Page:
Why Financial Inclusion remains an unfinished Agenda

According to an ASSOCHAM-EY Study, financial services ecosystem lags in terms of physical infrastructure and has failed to reach the poor. Over 19 % of the population are still unbanked 

Why Financial Inclusion remains an unfinished Agenda

Just after assuming office, the NDA government accorded top priority to financial inclusion especially to bring in rural populace under the banking channel. With a broader aim- ‘Sabka Saath, Sabka Vikas,’ Pradhan Mantri Jan Dhan Yojna (PMJDY) was launched on 28 August 2014. The scheme aims to provide every household with a bank account and basic insurance cover.  

However, the much hyped financial inclusion scheme of the government is facing challenges at various fronts. Recently, Banks expressed their inability to carry on with thousands of defunct accounts as they are unable to bear huge operational cost. Banks and financial institutions including public sector banks are mandated to go to rural areas, however, they never touched the required number of branches or outlets in these areas. Thus financial inclusion remains an illusion and unfinished agenda. 

PMJDY had received considerable response and around 15 million accounts were opened on the day of its launch. As of July 27, 2017, total number of beneficiaries touched 30 crore and out of this 17.45 crore people are from rural & semi urban areas. Presently, balance in these functional accounts is Rs 64,777 crore. During demonitisation period, the scheme was widely misused by the powerful and mighty. Post demonitisation, all of a sudden, thousands of accounts saw zero balance which made the banks reconsider their focus on PMJDY. Now the momentum is gone. 

The unbanked People

The main objective of financial inclusion is to ensure access to formal credit for people who depend on informal sources for fulfilling their financial needs, at an affordable cost in a fair and transparent manner, and to promote financial education.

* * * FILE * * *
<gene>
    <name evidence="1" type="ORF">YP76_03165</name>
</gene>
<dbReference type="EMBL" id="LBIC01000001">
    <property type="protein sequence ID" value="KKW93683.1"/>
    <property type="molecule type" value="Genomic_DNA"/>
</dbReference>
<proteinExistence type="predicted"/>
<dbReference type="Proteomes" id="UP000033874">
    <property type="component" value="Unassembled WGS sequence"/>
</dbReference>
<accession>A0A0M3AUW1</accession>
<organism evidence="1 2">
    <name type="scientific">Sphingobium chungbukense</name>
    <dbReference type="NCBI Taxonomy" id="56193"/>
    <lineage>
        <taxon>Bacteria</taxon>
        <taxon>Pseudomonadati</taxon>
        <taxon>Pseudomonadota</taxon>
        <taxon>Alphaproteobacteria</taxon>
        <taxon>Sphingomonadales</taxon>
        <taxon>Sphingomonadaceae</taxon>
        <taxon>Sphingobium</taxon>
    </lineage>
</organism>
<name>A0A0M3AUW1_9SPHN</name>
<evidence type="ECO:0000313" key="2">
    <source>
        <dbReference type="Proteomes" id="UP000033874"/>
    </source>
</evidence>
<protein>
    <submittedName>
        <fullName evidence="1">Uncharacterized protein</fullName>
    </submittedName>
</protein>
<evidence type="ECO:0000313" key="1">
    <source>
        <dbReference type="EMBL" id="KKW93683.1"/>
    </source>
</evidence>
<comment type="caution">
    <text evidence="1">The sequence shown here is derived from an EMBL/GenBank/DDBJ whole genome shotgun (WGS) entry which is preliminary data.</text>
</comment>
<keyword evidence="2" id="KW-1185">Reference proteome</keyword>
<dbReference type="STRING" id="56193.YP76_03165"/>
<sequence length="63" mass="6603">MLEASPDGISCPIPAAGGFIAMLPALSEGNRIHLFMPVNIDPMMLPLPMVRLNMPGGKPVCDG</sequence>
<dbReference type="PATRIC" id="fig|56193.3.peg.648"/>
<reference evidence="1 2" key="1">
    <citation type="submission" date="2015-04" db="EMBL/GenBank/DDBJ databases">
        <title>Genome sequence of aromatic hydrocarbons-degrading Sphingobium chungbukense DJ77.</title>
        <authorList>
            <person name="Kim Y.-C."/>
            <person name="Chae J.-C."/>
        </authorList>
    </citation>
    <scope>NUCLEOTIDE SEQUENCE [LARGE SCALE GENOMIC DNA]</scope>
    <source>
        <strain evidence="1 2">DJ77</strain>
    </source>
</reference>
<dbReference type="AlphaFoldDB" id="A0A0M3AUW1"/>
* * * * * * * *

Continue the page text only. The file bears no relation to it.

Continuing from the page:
According to a joint Study by Assocham and EY,despite rationale and a strong institutional credit network, India’s financial services ecosystem lags in terms of physical infrastructure and has failed to reach the poor, more than 19 percent of the population who are unbanked or financially excluded.

Over the years, the Government and the Reserve Bank of India (RBI) have made several concentrated efforts to promote financial inclusion. These efforts include launch of co-operative banks and regional rural banks, introduction of mandated priority sector lending targets, formation of self-help groups, appointment of business correspondents by banks to provide door-step delivery of banking services. Recently, the RBI granted licenses for 11 payments banks in August 2015 and 10 small finance banks in September 2015. These specialized banks have become since 2016–17. These banks are expected to provide further push in terms of accessibility to formal finance channels and in turn contribute to inclusive growth.
These initiatives helped bring in a large section of the unbanked population under the formal financial credit system. However, a significant portion of India’s population still remains devoid of access to basic formal credit facilities mainly due to lack of last mile connectivity. Hence, the Government, with RBI’s support, continues to introduce various new initiatives to fulfil its objective of achieving 100 percent financial inclusion, reveals the study.

The Role of Microfinance Industry